Donald Trump’s north-east golf resort could be hit with £5million housing bill

Macleod House and Lodge hotel on the Menie Estate
Macleod House and Lodge hotel on the Menie Estate

Donald Trump’s north-east golf resort could be hit with a £5million bill for new affordable housing if its plans for 500 homes are approved.

The demand has been set out as various public agencies and community groups responded to the proposed development at the Menie Estate in Aberdeenshire.

>> Keep up to date with the latest news with The P&J newsletter

Earlier this year, Trump International Golf Links lodged plans for a £150million expansion, with housing and hotel cottages being built alongside the green.

The development – known as The Trump Estate – would also include a gym, equestrian centre and space for shops and offices.

The proposals have split opinion, with supportors saying it would be a “lucrative” draw for visitors and a boost to the economy and opponents arguing they do not include affordable or social housing.

Now Aberdeenshire Council’s own housing department has revealed it would want £5million from the developer to “address local housing need in the Ellon Academy catchment area” if the scheme is approved.

A total of £500,000 would be paid to the council on the completion of every 50 homes in the 500-house scheme.

Known as “commuted” payments, Aberdeenshire Council’s policies state that they can only be used in “rare and exceptional cases” and as a “last resort” to provide affordable housing elsewhere if it cannot be accommodated on the development site.

It is understood that the developer is required to provide 125 affordable homes as part of the scheme.

Other responses to the application, which was lodged in July, show that the council’s roads department currently objects because “insufficient information” has been provided.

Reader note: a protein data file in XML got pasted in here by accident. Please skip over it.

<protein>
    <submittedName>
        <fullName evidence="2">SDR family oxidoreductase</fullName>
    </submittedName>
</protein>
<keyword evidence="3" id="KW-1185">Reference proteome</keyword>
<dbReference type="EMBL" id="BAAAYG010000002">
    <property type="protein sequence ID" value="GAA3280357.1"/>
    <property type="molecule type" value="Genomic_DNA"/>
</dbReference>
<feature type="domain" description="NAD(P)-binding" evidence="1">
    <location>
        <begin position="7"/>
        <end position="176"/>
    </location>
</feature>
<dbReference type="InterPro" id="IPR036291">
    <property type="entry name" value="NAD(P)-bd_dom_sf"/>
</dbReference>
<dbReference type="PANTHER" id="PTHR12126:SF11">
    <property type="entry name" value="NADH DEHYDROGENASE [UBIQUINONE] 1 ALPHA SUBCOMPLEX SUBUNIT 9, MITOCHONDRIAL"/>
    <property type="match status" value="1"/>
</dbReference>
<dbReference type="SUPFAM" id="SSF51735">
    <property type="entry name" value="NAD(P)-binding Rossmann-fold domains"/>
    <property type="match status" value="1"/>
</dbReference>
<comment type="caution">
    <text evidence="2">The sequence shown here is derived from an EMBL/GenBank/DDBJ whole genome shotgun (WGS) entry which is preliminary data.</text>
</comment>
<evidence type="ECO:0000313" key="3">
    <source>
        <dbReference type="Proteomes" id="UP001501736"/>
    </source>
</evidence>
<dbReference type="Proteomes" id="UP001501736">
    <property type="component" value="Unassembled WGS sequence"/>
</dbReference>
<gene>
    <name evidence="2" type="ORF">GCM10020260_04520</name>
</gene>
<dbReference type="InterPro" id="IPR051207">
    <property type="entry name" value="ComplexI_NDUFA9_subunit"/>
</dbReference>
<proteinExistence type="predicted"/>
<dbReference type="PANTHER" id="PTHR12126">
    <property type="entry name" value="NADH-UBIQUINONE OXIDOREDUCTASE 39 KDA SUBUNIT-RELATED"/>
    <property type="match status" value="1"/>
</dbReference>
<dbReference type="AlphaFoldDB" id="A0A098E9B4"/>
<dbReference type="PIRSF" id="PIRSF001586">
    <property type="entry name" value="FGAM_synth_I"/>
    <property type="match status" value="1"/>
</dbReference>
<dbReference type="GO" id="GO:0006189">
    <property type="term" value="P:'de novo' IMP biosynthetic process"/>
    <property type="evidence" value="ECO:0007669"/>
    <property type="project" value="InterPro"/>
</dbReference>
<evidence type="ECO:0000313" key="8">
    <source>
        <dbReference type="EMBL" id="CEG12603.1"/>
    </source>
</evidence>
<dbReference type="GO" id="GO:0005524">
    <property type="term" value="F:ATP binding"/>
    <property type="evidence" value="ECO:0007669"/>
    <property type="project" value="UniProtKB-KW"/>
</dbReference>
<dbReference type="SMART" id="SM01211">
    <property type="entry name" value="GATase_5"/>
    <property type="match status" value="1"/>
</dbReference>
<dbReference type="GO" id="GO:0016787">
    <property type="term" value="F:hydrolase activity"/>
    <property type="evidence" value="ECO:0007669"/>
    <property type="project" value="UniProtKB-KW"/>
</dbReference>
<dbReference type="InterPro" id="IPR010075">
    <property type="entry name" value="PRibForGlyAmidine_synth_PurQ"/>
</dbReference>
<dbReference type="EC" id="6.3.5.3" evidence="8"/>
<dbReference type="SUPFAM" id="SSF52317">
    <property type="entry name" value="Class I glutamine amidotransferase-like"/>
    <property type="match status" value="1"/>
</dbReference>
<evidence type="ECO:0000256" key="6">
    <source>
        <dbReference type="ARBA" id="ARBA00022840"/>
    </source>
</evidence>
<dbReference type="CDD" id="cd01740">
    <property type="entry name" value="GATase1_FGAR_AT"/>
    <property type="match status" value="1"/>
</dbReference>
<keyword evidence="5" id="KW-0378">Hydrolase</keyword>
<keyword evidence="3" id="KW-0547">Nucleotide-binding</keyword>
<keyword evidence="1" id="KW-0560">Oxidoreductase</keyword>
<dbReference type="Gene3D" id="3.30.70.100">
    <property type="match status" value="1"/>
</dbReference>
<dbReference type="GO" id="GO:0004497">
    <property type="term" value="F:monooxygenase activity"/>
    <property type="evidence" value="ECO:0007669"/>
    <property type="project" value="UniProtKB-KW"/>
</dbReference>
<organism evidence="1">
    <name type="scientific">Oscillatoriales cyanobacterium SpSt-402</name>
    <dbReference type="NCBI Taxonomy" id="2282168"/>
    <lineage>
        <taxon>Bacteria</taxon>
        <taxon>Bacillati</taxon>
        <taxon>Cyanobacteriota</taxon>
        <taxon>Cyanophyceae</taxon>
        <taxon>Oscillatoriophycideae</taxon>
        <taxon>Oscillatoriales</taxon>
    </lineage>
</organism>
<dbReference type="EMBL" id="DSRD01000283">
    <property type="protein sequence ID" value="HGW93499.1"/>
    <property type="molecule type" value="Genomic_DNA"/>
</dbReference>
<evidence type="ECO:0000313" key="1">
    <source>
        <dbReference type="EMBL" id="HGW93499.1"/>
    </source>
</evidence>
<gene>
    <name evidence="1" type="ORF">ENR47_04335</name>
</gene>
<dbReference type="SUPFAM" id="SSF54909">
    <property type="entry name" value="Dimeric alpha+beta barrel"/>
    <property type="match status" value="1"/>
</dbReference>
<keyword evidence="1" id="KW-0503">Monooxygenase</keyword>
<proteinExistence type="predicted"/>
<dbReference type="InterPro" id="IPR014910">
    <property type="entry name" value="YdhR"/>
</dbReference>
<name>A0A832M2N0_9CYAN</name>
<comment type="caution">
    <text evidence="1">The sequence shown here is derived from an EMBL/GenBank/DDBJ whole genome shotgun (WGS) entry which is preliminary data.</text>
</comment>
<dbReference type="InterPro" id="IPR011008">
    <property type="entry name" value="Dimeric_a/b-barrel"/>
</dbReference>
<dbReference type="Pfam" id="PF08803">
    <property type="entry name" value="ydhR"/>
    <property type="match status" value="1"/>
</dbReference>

Local authority environment officials want the developer to relocate of part of the development, or carry out strategic landscaping, in order to “conserve the historic setting” of Menie House.

And education chiefs said contributions would be required for increased primary school provision, and that there “may be an impact on secondary school capacity”, depending on the build out rate.

NHS Grampian, meanwhile, has said that the developer would have to pay for a new health facility in Ellon.

Foveran Community Council has said it has no objections to the application, but Belhelvie Community Council has been highly critical on a number of grounds, saying it would contravene the local development plan and agreed conditions for future work at the site.

It added that the design of the individual buildings was a “matter of concern”, including the proposed Town Hall, which it described as “Disneyland meets Legoland”.

The community council said it was “unanimously opposed” to the application as it stands, although it could back it if a number of conditions were attached, including construction of a flyover on the A90 Balmedie to Tipperty dual carriageway, as well as provision of a new primary school, community facilities and 150 affordable homes.

More than 3,000 other individuals have also commented on the application, most stating their opposition.

Trump International Golf Links Aberdeen has not paid any developer contributions since the original plans were approved a decade ago, because the scale of development has not reached the thresholds originally set.

The firm did not respond to a request for comment last night but has previously confirmed that a planning gain package will be offered as part of this next phase.

Its planning statement said that the scheme “will deliver affordable housing in accordance with the council’s requirements”.